Sheridan It’s a tough time to be a commentator, pundit, or general political wizard. It must be like walking a tightrope. They know it’s scary when they start walking the wire and have to wonder if they’ll made it to the other side.
Take for example a long piece in the press about the continuing popularity of Senator Bernie Sanders and the nonexistent coattails his candidates have shown in recent elections, including the fact that only about 40% of Our Revolution picks have prevailed. Days later I’m talking to friends in the Bay Area and a Sanders star and Richmond Progressive Alliance stalwart is giving long time Democratic Obama and Clinton operative Buffy Wicks a wild run for her money in a state assembly race. Given Wicks refusal to endorse the statewide ballot initiative allowing cities wider discretion over rent control, that hot button issue could be her undoing.
An even bigger hole was punched in the “conventional wisdom” when Alexandria Ocasio Cortez, a 28-year old former Sanders organizer in Queens and the Bronx, upset the 10-term Congressman Joseph Crowley, the fourth ranking Democrat in the US House leadership who coveted a shot a being Speaker and upsetting Nancy Pelosi if the Democrats win control in the midterms. Not only was Cortez advocating single payer health but she called for dismantling the entire Immigration and Customs Enforcement apparatus going to the heart of the beast.
A chart in the Times also measured increased voter turnout by Democrats so far in elections in twenty key Congressional districts that could flip the House. Before the celebration starts while the game is still underway, it is worth noting that the increased turnout is lower than what the Republicans registered when they wrested control in 2010 in rebellion against Obama.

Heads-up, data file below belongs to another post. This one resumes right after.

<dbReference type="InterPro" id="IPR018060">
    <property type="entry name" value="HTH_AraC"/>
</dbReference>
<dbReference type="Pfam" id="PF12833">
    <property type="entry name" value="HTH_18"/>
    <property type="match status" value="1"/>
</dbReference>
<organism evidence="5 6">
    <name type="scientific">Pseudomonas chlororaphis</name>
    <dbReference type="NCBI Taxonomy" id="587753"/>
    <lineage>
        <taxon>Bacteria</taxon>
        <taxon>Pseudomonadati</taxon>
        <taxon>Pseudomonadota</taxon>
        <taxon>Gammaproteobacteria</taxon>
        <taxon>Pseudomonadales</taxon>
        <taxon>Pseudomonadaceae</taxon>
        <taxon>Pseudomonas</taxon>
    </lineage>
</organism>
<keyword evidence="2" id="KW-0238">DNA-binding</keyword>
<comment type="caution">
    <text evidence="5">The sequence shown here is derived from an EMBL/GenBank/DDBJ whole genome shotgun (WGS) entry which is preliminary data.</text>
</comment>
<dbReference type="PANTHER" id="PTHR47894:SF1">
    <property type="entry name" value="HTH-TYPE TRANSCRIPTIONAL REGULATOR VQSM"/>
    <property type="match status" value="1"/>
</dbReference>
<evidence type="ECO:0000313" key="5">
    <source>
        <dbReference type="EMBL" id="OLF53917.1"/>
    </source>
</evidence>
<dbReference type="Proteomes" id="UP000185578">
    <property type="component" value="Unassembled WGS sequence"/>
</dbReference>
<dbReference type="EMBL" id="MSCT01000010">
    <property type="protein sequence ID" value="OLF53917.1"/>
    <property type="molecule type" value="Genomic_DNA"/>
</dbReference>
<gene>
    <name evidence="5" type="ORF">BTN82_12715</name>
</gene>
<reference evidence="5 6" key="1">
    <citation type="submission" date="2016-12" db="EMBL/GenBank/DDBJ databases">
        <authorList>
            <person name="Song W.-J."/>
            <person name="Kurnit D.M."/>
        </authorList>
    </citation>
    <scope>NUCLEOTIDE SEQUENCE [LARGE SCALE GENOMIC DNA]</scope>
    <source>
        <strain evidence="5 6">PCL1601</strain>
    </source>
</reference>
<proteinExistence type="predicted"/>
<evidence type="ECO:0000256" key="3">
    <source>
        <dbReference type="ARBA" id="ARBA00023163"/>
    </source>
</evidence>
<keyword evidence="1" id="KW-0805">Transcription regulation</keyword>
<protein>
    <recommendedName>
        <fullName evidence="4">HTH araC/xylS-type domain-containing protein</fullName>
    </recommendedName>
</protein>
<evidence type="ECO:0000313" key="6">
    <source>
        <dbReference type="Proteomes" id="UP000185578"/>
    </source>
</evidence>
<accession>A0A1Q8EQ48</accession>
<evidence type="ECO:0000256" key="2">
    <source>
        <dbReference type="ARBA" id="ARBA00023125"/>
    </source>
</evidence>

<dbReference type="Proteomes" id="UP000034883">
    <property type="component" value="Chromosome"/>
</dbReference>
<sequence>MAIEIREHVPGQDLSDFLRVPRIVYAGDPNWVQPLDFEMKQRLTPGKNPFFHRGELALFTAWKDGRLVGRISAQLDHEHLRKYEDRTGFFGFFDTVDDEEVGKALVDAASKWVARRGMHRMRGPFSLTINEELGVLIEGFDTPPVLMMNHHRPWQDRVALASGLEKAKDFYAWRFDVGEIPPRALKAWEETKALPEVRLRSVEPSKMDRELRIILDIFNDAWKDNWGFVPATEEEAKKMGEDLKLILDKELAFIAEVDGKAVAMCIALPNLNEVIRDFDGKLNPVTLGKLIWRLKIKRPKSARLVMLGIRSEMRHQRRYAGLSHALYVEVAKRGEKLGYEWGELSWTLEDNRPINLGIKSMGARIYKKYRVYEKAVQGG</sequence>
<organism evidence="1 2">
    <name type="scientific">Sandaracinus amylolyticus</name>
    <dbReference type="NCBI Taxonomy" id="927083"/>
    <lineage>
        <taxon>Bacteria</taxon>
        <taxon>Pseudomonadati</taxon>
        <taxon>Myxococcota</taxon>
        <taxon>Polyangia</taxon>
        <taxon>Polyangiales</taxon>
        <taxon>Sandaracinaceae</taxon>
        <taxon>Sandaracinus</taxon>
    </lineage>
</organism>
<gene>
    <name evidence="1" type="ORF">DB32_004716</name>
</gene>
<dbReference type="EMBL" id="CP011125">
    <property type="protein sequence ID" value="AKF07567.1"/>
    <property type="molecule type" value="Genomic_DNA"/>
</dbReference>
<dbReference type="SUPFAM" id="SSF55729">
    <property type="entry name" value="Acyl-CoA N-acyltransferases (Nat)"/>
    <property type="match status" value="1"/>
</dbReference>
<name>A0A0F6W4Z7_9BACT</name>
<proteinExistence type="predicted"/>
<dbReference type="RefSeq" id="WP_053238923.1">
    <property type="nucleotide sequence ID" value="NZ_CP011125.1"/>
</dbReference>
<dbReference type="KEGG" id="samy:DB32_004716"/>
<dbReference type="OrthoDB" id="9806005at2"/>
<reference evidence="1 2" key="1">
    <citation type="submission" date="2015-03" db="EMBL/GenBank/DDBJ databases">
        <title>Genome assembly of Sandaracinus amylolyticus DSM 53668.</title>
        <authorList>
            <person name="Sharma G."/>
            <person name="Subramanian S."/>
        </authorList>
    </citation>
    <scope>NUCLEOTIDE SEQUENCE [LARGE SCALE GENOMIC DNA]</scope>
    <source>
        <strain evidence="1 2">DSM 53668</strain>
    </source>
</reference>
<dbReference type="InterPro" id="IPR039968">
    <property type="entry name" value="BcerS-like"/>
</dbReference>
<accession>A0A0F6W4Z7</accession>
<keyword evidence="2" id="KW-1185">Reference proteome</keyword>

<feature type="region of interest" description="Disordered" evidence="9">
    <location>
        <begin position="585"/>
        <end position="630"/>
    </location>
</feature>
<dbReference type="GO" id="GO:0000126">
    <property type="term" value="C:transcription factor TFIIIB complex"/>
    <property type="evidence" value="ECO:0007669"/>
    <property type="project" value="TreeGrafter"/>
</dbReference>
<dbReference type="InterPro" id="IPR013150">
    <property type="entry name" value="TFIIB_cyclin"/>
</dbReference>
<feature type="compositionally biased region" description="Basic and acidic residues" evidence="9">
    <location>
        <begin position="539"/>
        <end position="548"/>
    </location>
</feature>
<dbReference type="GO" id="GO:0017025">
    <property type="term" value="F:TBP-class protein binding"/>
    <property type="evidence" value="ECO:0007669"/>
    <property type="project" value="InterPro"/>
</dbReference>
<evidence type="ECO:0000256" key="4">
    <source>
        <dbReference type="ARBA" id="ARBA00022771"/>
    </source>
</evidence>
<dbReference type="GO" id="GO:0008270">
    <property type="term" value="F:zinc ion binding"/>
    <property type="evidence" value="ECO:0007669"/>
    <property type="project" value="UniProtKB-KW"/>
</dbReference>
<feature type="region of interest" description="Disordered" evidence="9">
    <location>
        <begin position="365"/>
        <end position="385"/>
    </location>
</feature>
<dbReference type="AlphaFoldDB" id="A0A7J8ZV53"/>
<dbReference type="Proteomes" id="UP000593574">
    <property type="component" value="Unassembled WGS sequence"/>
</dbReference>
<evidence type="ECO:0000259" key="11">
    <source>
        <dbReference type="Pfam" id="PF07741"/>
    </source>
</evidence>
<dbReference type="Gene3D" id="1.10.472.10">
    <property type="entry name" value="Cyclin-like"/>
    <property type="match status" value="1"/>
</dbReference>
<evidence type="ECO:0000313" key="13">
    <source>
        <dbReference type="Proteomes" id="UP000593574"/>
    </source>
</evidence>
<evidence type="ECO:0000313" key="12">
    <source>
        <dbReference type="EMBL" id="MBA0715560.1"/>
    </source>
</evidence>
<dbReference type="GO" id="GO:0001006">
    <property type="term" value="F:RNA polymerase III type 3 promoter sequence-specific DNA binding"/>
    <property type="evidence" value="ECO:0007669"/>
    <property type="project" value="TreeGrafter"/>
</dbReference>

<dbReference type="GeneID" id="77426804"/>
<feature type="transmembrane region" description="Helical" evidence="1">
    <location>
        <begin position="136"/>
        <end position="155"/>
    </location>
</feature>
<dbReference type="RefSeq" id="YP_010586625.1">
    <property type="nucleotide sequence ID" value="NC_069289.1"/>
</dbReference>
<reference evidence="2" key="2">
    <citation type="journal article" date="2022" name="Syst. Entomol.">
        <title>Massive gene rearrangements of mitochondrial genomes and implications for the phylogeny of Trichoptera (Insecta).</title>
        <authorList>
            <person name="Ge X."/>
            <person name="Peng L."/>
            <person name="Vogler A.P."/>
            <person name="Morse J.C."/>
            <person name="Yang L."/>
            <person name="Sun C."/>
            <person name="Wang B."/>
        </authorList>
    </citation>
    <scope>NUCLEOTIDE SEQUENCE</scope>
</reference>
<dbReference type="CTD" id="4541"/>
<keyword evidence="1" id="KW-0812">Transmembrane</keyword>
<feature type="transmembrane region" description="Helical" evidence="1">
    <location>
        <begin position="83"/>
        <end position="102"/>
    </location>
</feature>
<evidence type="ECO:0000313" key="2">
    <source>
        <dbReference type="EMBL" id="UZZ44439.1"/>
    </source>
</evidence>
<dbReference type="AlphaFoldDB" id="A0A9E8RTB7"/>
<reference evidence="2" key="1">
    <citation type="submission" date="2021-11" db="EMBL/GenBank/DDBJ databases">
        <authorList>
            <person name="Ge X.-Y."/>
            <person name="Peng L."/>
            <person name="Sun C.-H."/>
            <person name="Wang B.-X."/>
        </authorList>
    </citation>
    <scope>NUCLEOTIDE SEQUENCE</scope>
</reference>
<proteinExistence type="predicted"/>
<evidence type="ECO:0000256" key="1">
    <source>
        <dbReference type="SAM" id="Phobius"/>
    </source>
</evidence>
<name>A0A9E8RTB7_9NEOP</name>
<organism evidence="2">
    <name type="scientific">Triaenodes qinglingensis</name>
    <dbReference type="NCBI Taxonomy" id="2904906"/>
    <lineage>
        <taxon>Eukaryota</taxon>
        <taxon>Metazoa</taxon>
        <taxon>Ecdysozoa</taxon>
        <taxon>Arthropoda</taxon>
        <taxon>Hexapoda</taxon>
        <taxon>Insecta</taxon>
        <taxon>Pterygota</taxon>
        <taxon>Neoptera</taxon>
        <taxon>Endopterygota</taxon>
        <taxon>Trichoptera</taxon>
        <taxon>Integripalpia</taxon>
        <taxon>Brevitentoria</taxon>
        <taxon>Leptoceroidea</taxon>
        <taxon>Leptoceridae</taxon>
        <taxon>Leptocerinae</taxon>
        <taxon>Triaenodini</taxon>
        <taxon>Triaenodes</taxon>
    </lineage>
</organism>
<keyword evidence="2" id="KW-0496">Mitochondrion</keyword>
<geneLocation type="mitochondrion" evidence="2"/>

And, that’s the problem if “premature certainty” creeps in now when the tea leaves are so muddled. Take immigration where the hard line and hard-hearted Trump-Sessions hateration and escalation on the border and its policy of family separation and child incarceration drove a wedge through the right and united the American people in drawing a line on fundamental values. A poll cited by the Washington Post is a good example of the perils of prediction:
A new Economist/YouGov poll showed that 54 percent of Americans disapprove of separating families who cross the border illegally. But only 19 percent support “releasing the families and having them report back for an immigration hearing at a later date” — the approach now endorsed by every single Senate Democrat. By contrast, the poll found the most popular policy — supported by 44 percent of Americans and even 49 percent of Democrats — is “holding families together in detention centers until an immigration hearing at a later date.” And it found that 46 percent also support Trump’s “zero tolerance” policy of arresting and prosecuting anyone who crosses the border illegally.
See what I mean. Politics is not simply a blunt instrument swinging one direction. We can’t hope to win only talking to ourselves. It must drive the pundits crazy, but for the rest of us, it’s a reminder to look before we leap and make sure we have people behind us before we jump.